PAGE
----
Keller Dover (Hugh Jackman) is a Doomsday Prepper. His basement is stocked full of propane canisters, non-perishable food items, water jugs, and everything else you would need to ride out the collapse of civilization. He is a master carpenter, good with his hands, just taught his teenage son to kill a deer with a rifle; Keller is a man’s man. He tells his son the most important thing he ever learned is to, “Be ready.” When his young daughter is kidnapped, not only is family violated, his role as protector is shattered. Keller was not ready for this.
The most practical thing in the world for Keller to do to get his daughter back is keep asking the prime suspect where she is. If he will not willingly say where she is, asking will morph into intense torture until Keller gets what he wants. The subject of Keller’s ire is Alex Jones (Paul Dano). Alex is in his early ‘30s but has the IQ of a 10-year-old. Unfortunately for him, his RV was seen in Keller’s neighborhood during the kidnapping.
The cops are on the case too, but Keller has no time for glacial speed and ineffective questioning techniques. They are the ones who questioned Alex in the first place and cut him loose. Detective Loki (Jake Gyllenhaal) leads the investigation and grills Alex pretty good before concluding he is not their man. Loki is not an old and grizzled veteran yet but this is not his first time around the block either. Wishing Keller would just stay at home and comfort his wife (Maria Bellow), Loki checks out the usual suspects.
Half of Prisoners is a police procedural following Loki as he tracks the kidnapper and the other half loiters on Keller and his inner turmoil while he agonizes and prays to figure out how far he will hurt another human being who he is only pretty sure knows where he daughter is. Keller’s neighbor, Franklin (Terrence Howard), lost his daughter during the same kidnapping but seems inclined to let the cops sort it all out and lacks the stomach to join in on Keller’s vigilantism. His conscience feels superior to Keller’s because while he will not participate too much in the brutality, he is willing to let Keller turn the screws on Alex in hopes he finally breaks.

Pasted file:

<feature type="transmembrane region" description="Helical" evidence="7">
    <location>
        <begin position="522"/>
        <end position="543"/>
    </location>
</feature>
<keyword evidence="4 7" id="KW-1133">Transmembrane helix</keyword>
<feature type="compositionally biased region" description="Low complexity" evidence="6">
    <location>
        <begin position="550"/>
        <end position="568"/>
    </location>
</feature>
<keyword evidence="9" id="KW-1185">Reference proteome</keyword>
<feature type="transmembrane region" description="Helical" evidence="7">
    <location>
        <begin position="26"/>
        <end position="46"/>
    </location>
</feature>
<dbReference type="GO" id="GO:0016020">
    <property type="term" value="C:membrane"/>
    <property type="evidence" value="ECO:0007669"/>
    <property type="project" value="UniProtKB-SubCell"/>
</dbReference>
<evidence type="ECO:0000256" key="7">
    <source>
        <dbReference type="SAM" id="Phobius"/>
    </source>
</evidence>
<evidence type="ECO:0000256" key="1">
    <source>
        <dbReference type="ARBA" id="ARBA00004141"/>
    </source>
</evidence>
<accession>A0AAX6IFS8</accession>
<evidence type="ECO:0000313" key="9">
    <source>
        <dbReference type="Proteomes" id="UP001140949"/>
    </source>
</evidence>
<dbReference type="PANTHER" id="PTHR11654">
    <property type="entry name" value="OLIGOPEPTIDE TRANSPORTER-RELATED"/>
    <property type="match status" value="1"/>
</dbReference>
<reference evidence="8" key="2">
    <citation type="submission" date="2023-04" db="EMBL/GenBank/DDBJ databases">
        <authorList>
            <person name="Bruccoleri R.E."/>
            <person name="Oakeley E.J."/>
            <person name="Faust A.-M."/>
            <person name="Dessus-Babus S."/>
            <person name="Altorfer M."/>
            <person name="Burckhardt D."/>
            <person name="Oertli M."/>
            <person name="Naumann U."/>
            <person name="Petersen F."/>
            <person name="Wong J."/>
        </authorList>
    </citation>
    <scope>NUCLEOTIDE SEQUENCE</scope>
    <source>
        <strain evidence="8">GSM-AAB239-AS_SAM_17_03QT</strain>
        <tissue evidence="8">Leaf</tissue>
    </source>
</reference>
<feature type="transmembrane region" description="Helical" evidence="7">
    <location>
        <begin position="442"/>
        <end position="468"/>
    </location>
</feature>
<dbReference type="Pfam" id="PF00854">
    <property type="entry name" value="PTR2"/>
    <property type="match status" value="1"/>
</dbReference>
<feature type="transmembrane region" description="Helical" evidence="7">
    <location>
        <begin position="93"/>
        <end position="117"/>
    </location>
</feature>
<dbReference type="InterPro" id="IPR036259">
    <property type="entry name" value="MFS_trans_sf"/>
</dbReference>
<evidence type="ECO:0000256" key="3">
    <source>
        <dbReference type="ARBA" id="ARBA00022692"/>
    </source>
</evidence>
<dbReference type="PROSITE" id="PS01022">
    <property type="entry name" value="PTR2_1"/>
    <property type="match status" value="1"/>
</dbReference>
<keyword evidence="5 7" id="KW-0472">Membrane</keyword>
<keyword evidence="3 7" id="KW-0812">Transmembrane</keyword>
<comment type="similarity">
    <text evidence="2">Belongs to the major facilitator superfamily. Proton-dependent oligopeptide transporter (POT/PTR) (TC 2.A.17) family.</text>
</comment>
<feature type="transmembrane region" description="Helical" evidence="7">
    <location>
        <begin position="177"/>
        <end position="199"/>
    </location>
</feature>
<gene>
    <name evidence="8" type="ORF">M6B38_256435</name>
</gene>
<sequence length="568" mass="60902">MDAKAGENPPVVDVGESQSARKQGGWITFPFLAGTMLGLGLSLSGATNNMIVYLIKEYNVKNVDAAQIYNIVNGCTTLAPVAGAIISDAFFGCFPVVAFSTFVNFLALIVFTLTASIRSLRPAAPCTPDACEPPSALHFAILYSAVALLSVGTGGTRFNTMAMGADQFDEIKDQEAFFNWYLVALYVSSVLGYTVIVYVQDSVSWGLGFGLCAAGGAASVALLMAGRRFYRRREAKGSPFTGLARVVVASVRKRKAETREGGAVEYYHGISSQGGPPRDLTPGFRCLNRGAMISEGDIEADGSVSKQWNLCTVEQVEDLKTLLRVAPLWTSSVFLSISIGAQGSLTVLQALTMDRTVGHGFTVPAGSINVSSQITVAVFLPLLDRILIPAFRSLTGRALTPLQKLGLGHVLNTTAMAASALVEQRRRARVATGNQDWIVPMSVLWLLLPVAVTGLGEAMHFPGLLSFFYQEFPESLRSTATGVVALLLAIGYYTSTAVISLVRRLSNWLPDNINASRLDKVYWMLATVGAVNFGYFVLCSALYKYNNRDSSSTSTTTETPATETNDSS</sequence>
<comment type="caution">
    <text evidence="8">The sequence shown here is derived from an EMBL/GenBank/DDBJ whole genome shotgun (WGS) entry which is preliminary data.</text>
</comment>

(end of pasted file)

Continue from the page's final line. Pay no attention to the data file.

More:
The problem with Prisoners half and half plot lines is neither story gets it due. We learn absolutely nothing about Detective Loki. Intriguing tattoos cover his neck and fingers but we learn nothing about them. The first time we see him he eats Thanksgiving dinner solo in a Chinese fast food restaurant. Why so lonesome? On Keller’s side, we know he struggles as a workman in a slow economy, has some deep-seeded fears concerning natural disasters, but that is about it. For a two and half hour film, our two protagonists are left almost as blank at the end as the beginning.
Director Denis Villeneuve (Oscar-nominated for Incendies, 2011) creates a tense atmosphere and the feeling that nobody is doing enough to find these little girls but he lets the film meander too long. Less would have been much more. 10-time Oscar nominee Roger Deakins employs original camerawork, especially of Alex, as he is held captive in some claustrophobic quarters with just a sliver of light illuminating his grotesque visage.
Writer Aaron Guzikowski needs an editor with a fresh red pen and could use help on the ending. I will give nothing away, but the ending is weak. The perpetrator gives an explanation and it is just a throwaway line. We learn next to nothing about why – why did we endure 153 minutes full of relentless set up and red herrings to run smack into a soft landing?
Prisoners is bleak and gray; I do not remember the sun coming out once. With such a cold atmosphere and gripping premise, the film should be as impactful as Mystic River was; unfortunately, the paper thin characters cannot hold up such heavy material.
Directed by: Denis Villeneuve
Written by: Aaron Guzikowski
Starring: Hugh Jackman, Jake Gyllenhaal, Viola David, Maria Bello, Terrence Howard, Melissa Leo, Paul Dano